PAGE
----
WRITING PRAYERS

Do you write out your prayers to God at times?  It intrigues me to notice how different my prayers are that are spoken to the Father and the ones that I write out.  In spoken prayers it is very easy to run down the same road over and over again every time we pray.  But in written prayers we tend to go in very different directions from one time to the next and they don’t tend to fit some mold.

It always amazes me to read the prayers of Paul for the different churches that he wrote.  Almost every letter will contain at least one prayer and most of them have more than one.  Sometimes the prayers are quite extended but in most cases the prayers will only cover two to three verses and get to the point quickly.  Such is the case in Philippians 1:9-11.  “And this is my prayer: that your love may abound more and more in knowledge and depth of insight, so that you may be able to discern what is best and may be pure and blameless for the day of Christ, filled with the fruit of righteousness that comes through Jesus Christ – to the glory and praise of God.”  Notice it isn’t pictured as though Paul stopped at this very moment to pray this prayer for them.  Instead it seems he is simply revealing to them the kinds of things he prays for them on a regular basis.  It would be like us telling our grown children or grandchildren, “These are the things I pray about on your behalf on a regular basis.  It wouldn’t mean that he used the same words every time.  But he wanted them to know the things that were on his heart when he prayed for the church in Philippi.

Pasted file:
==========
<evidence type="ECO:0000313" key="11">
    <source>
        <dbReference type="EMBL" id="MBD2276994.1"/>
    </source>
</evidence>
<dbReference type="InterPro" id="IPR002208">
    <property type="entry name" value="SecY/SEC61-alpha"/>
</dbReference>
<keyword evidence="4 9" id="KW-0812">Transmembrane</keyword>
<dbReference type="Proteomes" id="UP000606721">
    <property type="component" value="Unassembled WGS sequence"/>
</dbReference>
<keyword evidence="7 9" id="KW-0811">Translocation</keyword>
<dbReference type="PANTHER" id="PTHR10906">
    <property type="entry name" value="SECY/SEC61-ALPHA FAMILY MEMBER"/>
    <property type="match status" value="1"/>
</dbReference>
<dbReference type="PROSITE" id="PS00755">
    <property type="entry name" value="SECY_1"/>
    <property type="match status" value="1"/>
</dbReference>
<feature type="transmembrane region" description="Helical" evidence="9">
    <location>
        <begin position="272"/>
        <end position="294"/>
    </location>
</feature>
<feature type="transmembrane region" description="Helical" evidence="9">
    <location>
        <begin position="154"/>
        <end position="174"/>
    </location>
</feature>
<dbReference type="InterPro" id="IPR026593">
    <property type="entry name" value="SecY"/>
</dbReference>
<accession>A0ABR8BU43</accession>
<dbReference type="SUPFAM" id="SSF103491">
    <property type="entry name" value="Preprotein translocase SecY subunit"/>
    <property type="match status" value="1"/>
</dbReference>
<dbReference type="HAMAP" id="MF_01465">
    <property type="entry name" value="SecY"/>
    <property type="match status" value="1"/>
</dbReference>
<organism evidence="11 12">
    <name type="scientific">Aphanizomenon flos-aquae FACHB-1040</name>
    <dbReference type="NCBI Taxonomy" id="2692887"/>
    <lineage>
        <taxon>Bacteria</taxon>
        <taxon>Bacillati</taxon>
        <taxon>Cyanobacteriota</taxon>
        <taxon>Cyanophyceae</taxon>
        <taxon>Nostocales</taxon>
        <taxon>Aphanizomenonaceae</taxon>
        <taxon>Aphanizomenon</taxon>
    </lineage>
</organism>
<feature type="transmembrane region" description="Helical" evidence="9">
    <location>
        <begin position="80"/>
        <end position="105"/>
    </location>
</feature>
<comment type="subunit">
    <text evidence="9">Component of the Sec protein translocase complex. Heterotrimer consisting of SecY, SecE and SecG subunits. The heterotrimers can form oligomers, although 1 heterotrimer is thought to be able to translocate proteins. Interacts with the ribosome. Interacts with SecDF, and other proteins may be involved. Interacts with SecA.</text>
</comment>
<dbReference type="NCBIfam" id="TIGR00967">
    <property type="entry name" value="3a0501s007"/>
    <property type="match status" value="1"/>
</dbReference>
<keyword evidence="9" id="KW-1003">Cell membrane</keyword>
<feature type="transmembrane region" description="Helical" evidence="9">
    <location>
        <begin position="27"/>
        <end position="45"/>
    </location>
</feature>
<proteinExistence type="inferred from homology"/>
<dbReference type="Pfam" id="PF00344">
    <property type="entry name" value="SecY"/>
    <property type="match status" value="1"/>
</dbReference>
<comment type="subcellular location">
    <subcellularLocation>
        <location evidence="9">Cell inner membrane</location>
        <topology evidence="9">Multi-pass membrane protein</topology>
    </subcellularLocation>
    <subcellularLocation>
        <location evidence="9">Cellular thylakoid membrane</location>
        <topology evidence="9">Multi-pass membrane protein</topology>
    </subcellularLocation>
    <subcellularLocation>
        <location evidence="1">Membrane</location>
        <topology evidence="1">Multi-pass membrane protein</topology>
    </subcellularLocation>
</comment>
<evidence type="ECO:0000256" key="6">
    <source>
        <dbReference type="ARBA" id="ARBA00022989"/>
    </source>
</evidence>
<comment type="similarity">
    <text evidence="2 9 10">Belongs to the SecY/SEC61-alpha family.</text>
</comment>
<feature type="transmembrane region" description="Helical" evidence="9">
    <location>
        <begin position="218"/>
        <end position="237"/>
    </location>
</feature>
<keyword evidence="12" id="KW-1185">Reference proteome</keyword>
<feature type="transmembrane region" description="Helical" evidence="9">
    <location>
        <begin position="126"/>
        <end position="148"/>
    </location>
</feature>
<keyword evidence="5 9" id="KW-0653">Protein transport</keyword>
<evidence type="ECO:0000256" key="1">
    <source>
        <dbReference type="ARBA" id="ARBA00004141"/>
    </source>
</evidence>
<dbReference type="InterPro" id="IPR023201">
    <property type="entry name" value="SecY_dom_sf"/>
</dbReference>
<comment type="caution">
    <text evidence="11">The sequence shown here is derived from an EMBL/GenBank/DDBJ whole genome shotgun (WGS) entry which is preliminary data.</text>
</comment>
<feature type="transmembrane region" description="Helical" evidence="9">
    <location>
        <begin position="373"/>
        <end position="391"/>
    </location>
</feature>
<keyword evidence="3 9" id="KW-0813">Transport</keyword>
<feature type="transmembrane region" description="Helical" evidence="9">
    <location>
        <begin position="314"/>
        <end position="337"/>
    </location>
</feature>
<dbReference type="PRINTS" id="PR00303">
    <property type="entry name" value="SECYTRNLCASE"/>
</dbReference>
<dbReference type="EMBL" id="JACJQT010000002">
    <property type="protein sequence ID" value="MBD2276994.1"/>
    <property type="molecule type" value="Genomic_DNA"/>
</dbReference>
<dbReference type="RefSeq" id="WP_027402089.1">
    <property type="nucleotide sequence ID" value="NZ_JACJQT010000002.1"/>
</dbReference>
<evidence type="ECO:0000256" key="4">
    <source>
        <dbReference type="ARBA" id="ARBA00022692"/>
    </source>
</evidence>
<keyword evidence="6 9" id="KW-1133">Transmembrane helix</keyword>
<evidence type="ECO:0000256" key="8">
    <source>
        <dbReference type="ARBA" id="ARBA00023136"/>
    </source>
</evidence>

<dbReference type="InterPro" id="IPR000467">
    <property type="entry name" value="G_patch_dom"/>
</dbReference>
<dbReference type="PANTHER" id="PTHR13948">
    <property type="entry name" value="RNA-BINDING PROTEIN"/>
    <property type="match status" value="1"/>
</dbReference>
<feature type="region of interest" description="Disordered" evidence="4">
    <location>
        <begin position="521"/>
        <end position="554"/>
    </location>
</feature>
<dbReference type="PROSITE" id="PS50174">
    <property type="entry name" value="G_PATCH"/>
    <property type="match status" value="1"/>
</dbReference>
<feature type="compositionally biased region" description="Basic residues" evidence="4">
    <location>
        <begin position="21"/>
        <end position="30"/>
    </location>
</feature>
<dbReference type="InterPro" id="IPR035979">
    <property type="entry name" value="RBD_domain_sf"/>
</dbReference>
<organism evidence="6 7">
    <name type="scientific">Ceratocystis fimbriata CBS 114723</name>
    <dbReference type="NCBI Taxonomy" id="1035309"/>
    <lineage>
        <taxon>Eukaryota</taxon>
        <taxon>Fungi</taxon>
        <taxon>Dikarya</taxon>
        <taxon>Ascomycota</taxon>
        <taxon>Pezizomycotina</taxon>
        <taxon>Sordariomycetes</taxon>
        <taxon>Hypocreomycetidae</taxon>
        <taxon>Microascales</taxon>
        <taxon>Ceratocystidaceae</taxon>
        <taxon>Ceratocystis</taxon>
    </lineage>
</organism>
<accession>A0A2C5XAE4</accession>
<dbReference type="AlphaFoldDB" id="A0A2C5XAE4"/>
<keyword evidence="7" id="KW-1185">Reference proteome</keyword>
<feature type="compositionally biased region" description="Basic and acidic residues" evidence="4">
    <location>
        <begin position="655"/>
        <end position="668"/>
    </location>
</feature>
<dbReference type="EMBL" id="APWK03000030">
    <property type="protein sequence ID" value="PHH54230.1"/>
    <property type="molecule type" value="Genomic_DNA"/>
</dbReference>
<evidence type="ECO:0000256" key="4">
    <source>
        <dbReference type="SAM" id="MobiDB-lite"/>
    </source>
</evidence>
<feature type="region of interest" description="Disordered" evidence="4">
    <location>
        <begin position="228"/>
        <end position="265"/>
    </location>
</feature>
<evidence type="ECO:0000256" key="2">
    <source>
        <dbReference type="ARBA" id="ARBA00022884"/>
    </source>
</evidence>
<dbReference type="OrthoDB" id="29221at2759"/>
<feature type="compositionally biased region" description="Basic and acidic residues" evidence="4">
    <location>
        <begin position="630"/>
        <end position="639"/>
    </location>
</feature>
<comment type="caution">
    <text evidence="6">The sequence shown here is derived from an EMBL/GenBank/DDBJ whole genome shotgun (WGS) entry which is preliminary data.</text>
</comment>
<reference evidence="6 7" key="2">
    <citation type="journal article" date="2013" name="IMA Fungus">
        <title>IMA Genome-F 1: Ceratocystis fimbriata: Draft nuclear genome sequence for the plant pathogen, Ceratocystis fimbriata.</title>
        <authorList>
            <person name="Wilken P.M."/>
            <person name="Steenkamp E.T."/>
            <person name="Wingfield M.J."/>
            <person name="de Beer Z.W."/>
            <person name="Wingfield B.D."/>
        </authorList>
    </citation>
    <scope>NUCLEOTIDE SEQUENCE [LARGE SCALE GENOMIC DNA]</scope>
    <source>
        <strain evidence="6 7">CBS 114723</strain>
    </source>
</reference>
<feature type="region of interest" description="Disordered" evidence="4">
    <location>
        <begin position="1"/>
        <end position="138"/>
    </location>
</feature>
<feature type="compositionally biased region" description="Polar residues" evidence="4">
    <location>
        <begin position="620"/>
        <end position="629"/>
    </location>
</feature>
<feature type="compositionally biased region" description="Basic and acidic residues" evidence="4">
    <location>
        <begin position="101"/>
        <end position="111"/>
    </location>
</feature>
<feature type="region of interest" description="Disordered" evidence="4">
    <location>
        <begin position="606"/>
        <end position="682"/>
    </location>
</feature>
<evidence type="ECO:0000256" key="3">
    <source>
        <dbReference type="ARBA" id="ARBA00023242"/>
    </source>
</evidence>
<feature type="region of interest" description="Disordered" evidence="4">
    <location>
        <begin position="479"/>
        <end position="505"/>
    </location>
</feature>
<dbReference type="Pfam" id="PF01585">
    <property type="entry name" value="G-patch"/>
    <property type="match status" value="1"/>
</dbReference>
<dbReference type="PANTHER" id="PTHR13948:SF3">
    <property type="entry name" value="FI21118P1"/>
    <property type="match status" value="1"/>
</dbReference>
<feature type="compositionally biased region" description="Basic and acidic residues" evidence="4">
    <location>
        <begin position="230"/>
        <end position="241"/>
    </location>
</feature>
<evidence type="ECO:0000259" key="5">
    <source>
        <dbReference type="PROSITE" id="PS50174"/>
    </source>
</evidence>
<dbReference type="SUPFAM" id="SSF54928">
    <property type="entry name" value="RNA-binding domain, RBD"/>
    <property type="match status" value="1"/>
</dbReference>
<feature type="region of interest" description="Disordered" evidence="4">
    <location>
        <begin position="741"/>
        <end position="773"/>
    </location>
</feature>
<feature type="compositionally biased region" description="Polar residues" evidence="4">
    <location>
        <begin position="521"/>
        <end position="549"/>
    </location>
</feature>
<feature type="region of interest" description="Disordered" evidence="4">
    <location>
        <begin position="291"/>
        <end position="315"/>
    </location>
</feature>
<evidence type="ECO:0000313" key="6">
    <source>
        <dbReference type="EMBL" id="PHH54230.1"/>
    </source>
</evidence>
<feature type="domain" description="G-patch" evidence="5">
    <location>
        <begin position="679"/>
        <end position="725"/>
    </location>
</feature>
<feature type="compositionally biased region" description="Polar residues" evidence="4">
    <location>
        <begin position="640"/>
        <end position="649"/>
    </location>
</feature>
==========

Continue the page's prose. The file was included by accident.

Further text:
Haven’t you ever had someone say to you that they pray for you on a regular basis, perhaps even daily?  Have you ever wondered when you hear that message, what they pray on your behalf every day?  I suspect the church in Philippi that was very close to Paul’s heart, knew he prayed for them regularly.  But it made a difference for them to know what kinds of things he was praying for them.